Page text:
State v. Burgess

Annotate this Case

96 S.E.2d 54 (1957)

245 N.C. 304

STATE v. Ralph BURGESS, Wayne Watson, Nell Davis, Travis Triplett and Frank Martin.

No. 364.

Supreme Court of North Carolina.

January 11, 1957.

*57 Atty. Gen. George B. Patton, Asst. Atty. Gen. Claude L. Love, for the State.

Justus C. Rudisill, Jr., Newton, Mc-Laughlin & Battley, Statesville, Allen, Henderson & Williams, Elkin, for defendant Ralph Burgess.

Frank C. Patton, Morganton, Wade H. Lefler, Newton, Ray Jennings, Moravian Falls, W. H. McElwee, North Wilkesboro, for the other defendants.

DENNY, Justice.

The defendants Watson, Davis, Martin and Triplett are insisting upon a new trial, while the defendant Burgess strenuously argues and contends that his motion for judgment as of nonsuit should be allowed and assigns the denial thereof as error.

The defendant Burgess takes the position that there is no evidence that Hoglen was actually assaulted by him or that he participated in any manner in the assaults upon Hoglen or that he encouraged, aided or abetted the perpetrators of the assaults. *58 He further contends that while there is evidence of his presence at the cabin on two occasions while Hoglen was there, there is no evidence that Hoglen was assaulted by anyone in his presence. This defendant is relying on State v. Ham, 238 N.C. 94, 76 S.E.2d 346; State v. Birchfield, 235 N.C. 410, 70 S.E.2d 5; State v. Holland, 234 N.C. 354, 67 S.E.2d 272; State v. Johnson, 220 N.C. 773, 18 S.E.2d 358, and State v. Hart, 186 N.C. 582, 120 S.E. 345, to sustain his position.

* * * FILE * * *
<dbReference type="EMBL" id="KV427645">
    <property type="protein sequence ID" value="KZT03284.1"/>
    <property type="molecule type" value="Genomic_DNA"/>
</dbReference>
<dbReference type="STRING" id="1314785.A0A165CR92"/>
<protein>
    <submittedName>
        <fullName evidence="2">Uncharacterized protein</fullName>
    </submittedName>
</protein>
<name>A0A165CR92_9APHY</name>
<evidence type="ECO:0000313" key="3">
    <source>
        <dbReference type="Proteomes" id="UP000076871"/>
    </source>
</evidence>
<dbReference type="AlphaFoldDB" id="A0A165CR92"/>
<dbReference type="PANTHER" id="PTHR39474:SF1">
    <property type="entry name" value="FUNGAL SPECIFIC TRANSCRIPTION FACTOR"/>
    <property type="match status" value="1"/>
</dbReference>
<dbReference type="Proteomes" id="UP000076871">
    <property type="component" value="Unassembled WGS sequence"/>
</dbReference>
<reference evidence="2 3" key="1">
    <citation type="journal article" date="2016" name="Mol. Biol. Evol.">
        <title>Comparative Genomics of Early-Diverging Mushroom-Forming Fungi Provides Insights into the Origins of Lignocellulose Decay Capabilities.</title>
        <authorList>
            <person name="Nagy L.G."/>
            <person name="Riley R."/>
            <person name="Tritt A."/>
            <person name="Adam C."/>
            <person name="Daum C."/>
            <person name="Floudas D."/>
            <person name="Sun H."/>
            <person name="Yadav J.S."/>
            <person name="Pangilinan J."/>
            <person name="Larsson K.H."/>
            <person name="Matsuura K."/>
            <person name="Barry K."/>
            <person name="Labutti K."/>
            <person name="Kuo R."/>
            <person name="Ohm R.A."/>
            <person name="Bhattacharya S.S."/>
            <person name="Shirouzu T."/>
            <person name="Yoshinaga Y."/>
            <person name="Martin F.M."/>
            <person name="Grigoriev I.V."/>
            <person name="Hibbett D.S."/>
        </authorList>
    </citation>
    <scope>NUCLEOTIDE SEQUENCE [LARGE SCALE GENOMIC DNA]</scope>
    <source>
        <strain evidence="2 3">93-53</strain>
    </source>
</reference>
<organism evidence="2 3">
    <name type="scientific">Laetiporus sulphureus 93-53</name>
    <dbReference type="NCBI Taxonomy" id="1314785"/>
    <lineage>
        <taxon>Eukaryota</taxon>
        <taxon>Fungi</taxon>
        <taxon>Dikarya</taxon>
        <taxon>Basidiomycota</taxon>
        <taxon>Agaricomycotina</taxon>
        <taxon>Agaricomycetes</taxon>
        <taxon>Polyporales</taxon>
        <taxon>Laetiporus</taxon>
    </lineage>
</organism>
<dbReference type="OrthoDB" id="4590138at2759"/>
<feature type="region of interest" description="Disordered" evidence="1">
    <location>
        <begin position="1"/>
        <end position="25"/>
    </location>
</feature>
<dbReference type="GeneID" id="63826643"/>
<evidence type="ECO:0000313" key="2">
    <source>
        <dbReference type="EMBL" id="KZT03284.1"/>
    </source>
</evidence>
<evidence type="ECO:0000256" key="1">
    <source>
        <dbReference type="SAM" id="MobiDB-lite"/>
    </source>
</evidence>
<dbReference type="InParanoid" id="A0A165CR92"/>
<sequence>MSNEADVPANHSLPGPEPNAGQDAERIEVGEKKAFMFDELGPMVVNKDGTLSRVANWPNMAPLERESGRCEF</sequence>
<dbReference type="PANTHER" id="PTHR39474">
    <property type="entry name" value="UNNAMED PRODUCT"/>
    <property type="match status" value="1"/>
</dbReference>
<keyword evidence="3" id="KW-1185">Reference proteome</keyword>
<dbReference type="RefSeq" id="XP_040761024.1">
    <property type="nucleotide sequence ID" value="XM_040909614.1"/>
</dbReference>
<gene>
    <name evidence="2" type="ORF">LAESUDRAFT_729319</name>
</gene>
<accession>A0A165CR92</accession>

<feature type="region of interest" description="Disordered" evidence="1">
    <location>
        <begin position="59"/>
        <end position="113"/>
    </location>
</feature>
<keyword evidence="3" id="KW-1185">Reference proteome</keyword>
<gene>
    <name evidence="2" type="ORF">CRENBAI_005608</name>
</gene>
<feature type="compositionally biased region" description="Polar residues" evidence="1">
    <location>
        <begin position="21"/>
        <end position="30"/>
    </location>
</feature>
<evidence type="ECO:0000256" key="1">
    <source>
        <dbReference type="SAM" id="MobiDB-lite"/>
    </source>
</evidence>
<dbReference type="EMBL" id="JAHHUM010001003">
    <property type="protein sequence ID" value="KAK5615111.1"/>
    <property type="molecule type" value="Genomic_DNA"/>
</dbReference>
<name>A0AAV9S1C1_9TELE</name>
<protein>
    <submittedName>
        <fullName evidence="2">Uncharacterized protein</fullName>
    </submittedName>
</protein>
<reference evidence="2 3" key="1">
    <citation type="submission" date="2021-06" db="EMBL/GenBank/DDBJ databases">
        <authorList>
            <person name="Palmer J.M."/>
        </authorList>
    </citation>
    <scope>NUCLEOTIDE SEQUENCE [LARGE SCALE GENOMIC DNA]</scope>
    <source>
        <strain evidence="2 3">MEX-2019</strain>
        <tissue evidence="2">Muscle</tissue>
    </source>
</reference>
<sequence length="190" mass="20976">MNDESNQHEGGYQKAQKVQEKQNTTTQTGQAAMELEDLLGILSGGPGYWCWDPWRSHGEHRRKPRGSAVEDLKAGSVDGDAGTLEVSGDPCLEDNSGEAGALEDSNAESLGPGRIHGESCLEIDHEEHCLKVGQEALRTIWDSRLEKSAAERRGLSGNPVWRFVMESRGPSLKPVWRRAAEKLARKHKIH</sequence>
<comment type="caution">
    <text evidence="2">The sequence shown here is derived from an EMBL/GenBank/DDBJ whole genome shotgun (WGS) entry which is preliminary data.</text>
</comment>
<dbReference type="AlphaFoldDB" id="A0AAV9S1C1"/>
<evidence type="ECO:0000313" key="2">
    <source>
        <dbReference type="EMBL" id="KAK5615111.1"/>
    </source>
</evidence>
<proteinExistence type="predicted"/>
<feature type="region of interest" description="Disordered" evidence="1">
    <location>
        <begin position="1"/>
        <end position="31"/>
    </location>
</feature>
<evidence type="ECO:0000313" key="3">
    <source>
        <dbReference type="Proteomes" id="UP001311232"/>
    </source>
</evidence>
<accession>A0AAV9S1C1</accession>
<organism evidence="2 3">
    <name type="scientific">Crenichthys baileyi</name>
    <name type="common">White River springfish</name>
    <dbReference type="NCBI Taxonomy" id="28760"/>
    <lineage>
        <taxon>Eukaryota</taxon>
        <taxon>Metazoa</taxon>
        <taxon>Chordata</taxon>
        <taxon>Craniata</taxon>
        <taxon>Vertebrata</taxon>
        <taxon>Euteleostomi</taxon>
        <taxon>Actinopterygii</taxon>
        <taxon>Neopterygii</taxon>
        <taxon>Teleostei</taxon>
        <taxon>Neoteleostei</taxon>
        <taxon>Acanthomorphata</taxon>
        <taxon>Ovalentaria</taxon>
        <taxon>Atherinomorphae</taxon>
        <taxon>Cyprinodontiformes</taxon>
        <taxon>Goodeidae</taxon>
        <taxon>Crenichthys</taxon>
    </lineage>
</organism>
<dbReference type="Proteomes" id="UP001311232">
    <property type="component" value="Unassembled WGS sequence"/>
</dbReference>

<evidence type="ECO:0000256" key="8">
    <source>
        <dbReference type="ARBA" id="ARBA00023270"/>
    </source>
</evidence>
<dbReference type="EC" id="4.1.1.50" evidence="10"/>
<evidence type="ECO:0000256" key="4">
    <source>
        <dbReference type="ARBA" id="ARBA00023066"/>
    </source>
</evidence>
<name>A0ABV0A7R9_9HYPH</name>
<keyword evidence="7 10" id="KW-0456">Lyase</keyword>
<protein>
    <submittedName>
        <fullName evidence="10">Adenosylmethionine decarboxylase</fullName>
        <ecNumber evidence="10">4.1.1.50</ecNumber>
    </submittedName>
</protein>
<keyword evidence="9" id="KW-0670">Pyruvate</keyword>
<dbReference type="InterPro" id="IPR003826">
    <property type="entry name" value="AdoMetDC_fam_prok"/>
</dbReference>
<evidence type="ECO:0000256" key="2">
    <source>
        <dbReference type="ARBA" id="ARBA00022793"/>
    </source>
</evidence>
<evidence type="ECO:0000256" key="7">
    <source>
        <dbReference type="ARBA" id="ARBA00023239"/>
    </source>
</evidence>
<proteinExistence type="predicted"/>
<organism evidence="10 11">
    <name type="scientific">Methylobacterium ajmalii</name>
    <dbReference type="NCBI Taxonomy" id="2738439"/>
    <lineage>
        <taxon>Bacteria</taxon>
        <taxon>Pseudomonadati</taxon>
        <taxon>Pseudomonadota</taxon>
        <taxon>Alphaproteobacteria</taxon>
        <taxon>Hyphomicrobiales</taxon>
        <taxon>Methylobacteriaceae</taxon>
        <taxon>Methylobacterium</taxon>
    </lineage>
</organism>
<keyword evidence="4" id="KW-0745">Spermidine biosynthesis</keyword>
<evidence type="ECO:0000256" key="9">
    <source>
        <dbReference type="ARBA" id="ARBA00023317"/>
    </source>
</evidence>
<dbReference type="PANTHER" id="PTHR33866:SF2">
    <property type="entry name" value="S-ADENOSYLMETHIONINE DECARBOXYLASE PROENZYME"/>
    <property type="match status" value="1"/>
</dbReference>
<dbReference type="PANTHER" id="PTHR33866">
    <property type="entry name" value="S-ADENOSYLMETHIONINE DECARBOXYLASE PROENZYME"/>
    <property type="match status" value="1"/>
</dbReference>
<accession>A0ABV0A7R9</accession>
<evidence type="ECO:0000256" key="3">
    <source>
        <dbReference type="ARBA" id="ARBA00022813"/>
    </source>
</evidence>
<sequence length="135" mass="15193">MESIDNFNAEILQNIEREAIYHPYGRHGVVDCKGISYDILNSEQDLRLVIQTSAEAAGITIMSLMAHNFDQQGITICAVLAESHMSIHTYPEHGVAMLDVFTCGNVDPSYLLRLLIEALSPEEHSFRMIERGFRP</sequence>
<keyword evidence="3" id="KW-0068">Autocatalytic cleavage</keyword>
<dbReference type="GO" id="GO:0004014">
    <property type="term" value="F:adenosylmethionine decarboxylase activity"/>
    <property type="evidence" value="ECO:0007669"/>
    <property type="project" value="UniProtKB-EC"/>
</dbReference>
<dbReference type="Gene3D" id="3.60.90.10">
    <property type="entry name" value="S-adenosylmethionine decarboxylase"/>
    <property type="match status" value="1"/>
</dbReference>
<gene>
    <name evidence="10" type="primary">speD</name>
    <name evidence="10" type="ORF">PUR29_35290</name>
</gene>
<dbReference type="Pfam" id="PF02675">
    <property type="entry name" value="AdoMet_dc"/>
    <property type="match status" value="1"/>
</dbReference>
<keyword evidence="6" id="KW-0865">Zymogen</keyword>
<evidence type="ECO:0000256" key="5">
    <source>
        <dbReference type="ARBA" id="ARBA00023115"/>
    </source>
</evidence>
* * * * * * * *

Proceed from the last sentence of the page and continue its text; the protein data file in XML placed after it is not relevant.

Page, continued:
In the case of State v. Ham, supra, this Court, in substance, held that in order to render one who does not actually participate in the commission of the crime guilty of the offense committed, there must be some evidence tending to show that he, by word or deed, gave active encouragement to the perpetrators of the crime, or by his conduct made it known to such perpetrators that he was standing by to render assistance when and if it should become necessary.

An aider and abettor is defined in our decisions as one who advises, counsels, procures or encourages another to commit a crime. State v. Hart, supra; State v. Holland, supra; State v. Williams, 225 N.C. 182, 33 S.E.2d 880; State v. Ham, supra.

In the case of State v. Birchfield, supra [235 N.C. 410, 70 S.E.2d 7], Ervin, J., speaking for the Court, said: "The mere presence of a person at the scene of a crime at the time of its commission does not make him a principal in the second degree and this is so even though he makes no effort to prevent the crime, or even though he may silently approve of the crime, or even though he may secretly intend to assist the perpetrator in the commission of the crime in case his aid becomes necessary to its consummation."

In State v. Holland, supra, it is said [234 N.C. 354, 67 S.E.2d 274]: "It is settled law that all who are present (either actually or constructively) at the place of a crime and are either aiding, abetting, assisting, or advising in its commission, or are present for such purpose, to the knowledge of the actual perpetrator, are principals and are equally guilty."